It is a defence to a claim under the upstream liability laws if, at the time of the contravention, the holding company/franchisor had taken "reasonable steps" to prevent a contravention by the subsidiary/franchisee of the same or a similar character.

Implications

At a minimum all holding companies and franchisors should be considering whether they have an exposure under the new provisions and what "reasonable steps" they should take to mitigate any risk.

It was raised in second reading speeches for the Bill that the narrow focus on the franchisor/franchisee and holding company relationship might act as an incentive for companies to move out of those models and into other commercial relationships not covered by the new provisions, or, in the case of franchisors, to arrange their relationship so that they are using a franchise model which allows them to argue that they do not have a significant degree of influence or control. However, to some extent the laws merely reinforce the exposure that holding companies and franchisors already have under the accessorial liability provisions of the FW Act. Under those provisions a person commits a contravention of the FW Act if they are in any way, by act or omission, and whether directly or indirectly, knowingly concerned in the contravention. The accessorial liability provisions have been either used in, or potentially been a factor in, recent high profile matters including:

  • In 2012, the FWO commenced break-through proceedings against Coles Supermarkets over alleged underpayment of trolley collection contractors. In 2014 these proceedings ended with Coles entering into a voluntary enforceable undertaking until the end of 2018. As part of the undertaking Coles paid approximately $220,000 to ten trolley collectors, set up a reserve fund of $500,000 for distribution to other underpaid collectors and committed to annual audits of at least 20% of the sub-contractors of its trolley contractor.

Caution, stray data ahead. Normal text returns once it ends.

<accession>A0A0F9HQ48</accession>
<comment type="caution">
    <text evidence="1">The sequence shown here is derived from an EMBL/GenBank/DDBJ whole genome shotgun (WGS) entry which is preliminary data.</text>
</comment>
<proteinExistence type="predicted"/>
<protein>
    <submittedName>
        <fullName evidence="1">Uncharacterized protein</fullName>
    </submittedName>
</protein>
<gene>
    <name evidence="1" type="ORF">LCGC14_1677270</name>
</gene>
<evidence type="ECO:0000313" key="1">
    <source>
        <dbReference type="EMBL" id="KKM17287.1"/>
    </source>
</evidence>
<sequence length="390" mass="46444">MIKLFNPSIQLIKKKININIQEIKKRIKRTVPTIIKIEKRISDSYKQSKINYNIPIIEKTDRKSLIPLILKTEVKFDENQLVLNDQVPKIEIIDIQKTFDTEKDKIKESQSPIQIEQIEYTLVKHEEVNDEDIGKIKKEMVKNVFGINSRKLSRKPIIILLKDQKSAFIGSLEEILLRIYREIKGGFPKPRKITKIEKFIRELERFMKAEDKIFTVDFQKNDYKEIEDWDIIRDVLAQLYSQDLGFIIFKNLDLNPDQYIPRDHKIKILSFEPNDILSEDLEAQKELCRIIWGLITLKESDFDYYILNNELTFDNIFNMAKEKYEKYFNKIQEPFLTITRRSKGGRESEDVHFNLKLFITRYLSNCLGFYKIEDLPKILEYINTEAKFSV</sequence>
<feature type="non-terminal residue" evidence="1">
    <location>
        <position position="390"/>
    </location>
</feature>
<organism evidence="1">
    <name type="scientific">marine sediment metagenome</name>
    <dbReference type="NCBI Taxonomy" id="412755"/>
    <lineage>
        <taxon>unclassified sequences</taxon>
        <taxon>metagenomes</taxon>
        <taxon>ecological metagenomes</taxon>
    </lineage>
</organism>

• On 2 November 2016, the FWO successfully prosecuted YBF Australia Pty Ltd, the head Australian company and master franchisor of Yogurberry in Australia, for its role in underpaying four workers employed by one of its subsidiaries.
  • On 7 December 2016, 7-Eleven Stores Pty Ltd, the company that develops and franchises 7-Eleven stores in Australia under licence from the US-based 7-Eleven Inc., entered into a three year compliance deed with the FWO. This followed a FWO inquiry into 7-Eleven commenced in 2014, and voluntary action taken by 7-Eleven before the inquiry was complete. The voluntary action included 7-Eleven commissioning its own report and introducing a wage repayment program that, by 2016, had approved payments of almost $57 million to more than 1,400 underpaid workers.
  • On 1 May 2017 Caltex Australia Limited announced a $20 million assistance fund for franchisee employees who have not been paid their full entitlements by Caltex franchisees.

How Kemp Strang can Assist

If you are a holding company or franchisor, beware – you could be liable for a contravention by your subsidiaries or franchisees to properly pay employees or other contraventions of the FW Act. To mitigate the risk of a claim it is important to take reasonable steps to protect workers within your group or franchise.

Kemp Strang can assist you by providing advice tailored to your company on measures to mitigate any risk.

For further information please contact Kemp Strang Partner, oshryi [at] kempstrang [dot] com [dot] au (Ivan Oshry) or Executive Counsel, trembathd [at] kempstrang [dot] com [dot] au (Donna Trembath).